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Diane Miller
Popcorn whats the best choice?
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    It’s Friday night and your plans for the evening are to relax at home watching a good movie with a little popcorn. Choosing popcorn as your movie-viewing snack is a much healthier choice than eating half a bag of chips, right? … Or is it? The answer is “it depends!”
    Popcorn can be a healthy, low-calorie snack, but finding a healthy popcorn can be a little tricky. If you’re not careful, you can easily choose a microwave popcorn packed with over 400 calories and half a day’s worth of fat and saturated fat, and a third of a day’s worth of sodium, and that’s not even as high as movie theater popcorn!
    The type of oil that is used to pop popcorn is one of the biggest factors to look at when deciding whether a popcorn is a good choice. Movie theater popcorn can often be loaded with the most fat and saturated fat of all popcorn types. This is because some movie theaters use highly saturated coconut oil to pop their popcorn, then often add butter to the bag before serving. Other theaters use partially hydrogenated vegetable oil, which is also loaded with unhealthy saturated and trans fats.
    When it comes to microwave popcorn, there is a little more opportunity to make a healthy selection, but you have to be careful. Most companies use partially hydrogenated oils that contain (hidden) trans fats in addition to saturated fat. If you’re not careful in the type of popcorn you choose and the amount you eat, you can easily get more artery-clogging fats than you think. Now food labels are required to list the amount of trans fat in the food, which makes it easier to tell just how much trans fat you’re actually getting.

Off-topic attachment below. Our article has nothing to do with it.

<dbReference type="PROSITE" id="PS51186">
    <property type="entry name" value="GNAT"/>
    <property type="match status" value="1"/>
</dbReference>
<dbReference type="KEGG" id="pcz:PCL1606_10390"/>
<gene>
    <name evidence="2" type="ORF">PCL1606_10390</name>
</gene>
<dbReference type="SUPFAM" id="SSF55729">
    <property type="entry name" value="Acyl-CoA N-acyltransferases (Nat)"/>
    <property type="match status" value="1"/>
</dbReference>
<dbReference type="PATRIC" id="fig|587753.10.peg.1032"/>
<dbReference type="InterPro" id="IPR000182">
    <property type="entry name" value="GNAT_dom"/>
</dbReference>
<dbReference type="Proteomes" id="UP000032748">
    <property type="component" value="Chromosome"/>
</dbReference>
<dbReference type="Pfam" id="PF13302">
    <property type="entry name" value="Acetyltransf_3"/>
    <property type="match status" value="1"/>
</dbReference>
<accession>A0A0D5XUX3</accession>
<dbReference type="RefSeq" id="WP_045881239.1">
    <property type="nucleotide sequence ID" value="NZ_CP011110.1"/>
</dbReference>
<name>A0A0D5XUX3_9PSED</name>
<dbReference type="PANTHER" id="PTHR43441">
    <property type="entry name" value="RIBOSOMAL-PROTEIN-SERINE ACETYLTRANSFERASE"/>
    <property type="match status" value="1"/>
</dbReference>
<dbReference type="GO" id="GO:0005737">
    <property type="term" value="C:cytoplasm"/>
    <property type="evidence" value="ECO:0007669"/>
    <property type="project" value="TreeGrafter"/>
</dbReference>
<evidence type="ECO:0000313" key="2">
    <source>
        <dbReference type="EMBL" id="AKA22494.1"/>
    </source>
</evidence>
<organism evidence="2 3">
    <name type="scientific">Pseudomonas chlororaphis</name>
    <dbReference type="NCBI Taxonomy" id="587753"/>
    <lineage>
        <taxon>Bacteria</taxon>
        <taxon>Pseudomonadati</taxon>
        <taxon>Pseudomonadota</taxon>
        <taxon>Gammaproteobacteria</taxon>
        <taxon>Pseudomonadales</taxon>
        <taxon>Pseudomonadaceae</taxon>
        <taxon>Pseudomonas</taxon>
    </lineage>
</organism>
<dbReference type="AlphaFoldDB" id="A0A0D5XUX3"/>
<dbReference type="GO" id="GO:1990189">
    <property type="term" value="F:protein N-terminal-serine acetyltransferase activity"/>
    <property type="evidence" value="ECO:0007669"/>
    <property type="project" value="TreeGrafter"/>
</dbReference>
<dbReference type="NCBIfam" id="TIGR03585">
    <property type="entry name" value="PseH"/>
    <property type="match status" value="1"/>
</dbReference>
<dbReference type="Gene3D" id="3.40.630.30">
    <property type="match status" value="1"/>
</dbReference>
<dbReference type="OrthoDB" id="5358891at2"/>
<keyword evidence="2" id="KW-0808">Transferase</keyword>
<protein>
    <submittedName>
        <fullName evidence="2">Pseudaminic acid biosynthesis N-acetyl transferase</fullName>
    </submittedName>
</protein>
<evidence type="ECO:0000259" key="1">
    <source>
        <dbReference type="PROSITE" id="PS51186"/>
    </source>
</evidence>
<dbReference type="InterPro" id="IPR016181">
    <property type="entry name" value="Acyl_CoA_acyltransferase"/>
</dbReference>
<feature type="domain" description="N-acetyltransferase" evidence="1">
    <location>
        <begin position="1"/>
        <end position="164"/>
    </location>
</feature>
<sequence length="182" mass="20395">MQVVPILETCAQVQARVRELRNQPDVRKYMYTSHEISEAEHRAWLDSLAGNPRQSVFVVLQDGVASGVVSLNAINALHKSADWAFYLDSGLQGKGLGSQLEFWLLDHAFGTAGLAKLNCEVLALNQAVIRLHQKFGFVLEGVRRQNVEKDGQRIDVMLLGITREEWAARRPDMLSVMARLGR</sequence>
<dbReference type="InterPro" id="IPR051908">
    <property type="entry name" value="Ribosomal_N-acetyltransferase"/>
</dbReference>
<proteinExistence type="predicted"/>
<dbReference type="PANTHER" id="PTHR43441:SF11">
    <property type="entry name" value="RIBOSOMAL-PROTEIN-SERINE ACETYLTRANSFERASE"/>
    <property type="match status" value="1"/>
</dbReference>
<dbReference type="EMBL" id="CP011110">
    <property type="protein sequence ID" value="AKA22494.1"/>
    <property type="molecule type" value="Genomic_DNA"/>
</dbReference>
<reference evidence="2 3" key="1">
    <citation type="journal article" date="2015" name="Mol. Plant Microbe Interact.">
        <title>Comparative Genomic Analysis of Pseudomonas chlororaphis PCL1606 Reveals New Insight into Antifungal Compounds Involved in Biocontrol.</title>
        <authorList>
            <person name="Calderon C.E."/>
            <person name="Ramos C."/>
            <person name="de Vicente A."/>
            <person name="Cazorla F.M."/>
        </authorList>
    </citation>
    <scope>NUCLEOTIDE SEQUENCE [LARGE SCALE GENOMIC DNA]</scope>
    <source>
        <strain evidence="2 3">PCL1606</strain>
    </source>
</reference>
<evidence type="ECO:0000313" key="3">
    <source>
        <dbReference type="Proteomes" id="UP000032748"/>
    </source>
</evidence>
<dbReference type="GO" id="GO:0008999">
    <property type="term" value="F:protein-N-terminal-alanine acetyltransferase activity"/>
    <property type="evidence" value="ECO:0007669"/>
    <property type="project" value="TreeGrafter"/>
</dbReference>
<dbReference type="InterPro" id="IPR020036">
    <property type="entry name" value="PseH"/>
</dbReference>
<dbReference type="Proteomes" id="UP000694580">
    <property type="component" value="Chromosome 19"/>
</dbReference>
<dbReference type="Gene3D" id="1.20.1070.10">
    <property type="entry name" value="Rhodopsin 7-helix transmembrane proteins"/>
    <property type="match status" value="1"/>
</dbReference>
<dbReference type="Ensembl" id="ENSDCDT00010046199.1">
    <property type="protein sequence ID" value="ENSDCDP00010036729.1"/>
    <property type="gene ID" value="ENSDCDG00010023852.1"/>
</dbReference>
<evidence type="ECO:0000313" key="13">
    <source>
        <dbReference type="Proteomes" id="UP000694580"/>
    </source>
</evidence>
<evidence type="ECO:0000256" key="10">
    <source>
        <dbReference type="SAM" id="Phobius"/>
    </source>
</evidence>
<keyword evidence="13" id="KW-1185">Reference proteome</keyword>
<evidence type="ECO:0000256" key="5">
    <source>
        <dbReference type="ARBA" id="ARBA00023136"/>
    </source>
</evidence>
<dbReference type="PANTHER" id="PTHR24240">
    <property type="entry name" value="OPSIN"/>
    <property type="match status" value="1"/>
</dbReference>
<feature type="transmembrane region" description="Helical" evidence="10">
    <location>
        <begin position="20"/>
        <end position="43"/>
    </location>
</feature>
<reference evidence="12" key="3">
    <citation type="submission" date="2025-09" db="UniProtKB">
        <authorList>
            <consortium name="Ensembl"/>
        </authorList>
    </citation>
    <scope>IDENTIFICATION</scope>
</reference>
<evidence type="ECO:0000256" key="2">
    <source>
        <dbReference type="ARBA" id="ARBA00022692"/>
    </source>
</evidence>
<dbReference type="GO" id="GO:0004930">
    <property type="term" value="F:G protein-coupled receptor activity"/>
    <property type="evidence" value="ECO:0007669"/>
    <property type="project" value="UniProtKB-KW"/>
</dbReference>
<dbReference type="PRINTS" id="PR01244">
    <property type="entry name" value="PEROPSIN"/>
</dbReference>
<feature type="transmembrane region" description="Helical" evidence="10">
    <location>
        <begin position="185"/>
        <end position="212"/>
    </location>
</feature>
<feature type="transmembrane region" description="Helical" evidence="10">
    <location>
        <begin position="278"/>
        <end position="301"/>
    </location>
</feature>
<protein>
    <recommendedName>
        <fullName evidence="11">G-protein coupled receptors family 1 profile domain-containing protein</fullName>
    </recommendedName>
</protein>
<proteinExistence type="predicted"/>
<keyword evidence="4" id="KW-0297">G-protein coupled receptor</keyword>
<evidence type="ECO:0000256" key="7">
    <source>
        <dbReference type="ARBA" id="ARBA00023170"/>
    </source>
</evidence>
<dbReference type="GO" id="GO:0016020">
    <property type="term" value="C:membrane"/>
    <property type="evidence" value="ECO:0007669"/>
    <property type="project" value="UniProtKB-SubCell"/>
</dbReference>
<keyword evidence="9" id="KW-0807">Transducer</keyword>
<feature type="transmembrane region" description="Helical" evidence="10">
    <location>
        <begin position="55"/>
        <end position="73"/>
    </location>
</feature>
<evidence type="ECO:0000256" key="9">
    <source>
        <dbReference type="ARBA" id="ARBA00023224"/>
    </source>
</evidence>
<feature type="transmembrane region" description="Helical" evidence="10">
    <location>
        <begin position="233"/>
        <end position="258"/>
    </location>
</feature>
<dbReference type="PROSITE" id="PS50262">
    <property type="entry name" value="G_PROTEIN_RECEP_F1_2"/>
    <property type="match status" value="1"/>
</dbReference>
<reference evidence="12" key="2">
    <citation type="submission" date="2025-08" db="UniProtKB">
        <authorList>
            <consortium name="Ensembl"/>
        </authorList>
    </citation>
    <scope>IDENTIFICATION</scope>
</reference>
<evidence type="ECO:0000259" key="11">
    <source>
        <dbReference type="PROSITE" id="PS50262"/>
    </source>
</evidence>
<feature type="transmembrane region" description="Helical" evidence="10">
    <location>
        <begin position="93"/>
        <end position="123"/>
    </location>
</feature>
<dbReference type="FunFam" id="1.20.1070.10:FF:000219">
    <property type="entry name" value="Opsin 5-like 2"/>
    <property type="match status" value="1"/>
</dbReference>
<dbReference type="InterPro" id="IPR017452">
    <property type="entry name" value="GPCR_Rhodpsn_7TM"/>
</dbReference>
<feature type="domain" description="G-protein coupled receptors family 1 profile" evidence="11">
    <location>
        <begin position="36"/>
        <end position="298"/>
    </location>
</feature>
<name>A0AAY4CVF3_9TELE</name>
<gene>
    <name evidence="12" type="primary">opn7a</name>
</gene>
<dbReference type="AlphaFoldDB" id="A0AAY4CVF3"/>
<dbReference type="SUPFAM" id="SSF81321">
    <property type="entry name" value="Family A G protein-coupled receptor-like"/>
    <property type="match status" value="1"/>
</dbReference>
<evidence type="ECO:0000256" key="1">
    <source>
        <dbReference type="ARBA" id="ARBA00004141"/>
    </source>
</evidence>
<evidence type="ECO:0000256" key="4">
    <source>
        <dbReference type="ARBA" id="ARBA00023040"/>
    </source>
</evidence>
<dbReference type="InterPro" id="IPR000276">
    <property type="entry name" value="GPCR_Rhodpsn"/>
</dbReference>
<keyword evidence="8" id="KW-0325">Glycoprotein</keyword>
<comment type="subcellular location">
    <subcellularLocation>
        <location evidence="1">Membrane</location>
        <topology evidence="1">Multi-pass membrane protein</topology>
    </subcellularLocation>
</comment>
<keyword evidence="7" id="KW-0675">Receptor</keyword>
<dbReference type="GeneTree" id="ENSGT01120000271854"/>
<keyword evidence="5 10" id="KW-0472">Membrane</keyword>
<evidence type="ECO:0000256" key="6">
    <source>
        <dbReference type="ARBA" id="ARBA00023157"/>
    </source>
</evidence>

Pre-popped popcorn is not made with as much partially hydrogenated oil as movie theater or microwave popcorn. Some pre-popped popcorn makes an appealing claim that it is “air popped.” But, be careful. Oil and cheese are often added to make it just as high in fat as some of the others. It is also important to keep in mind that some pre-popped popcorn is sugar-coated, which is often lower in fat, but still high in calories.
    Here are three tips to keep in mind when choosing a popcorn:
    Tip #1: Look for “light” or “94 percent fat-free”.
    Tip #2: Look at the label to see how much “popped” popcorn is in one serving. Measure out that much, then share the rest.
    Tip #3: Check the sodium content.
    Aim for no more than 200 mg/sodium/serving. (Note: “Made with butter” popcorn often has more sodium than other types).
    If you really crave a bag of popcorn at the movie theater, the best choice would be the smallest size with no added butter. Even that is about 300 calories, one-third of a day’s worth of fat, and half a day’s worth of saturated fat.
    Making your own air-popped popcorn at home would be the healthiest option. Air-popped popcorn by itself is fat-free, and you can control what is added to the popcorn. Add a little flavor by sprinkling a small amount of salt, chili powder or Parmesan cheese on top.
    The next time you’re searching for popcorn, follow these tips and smile because you have chosen a healthy, low-calorie snack!
    For more information on food and nutrition contact Diane at (912) 871-0504 or dianem@uga. edu.
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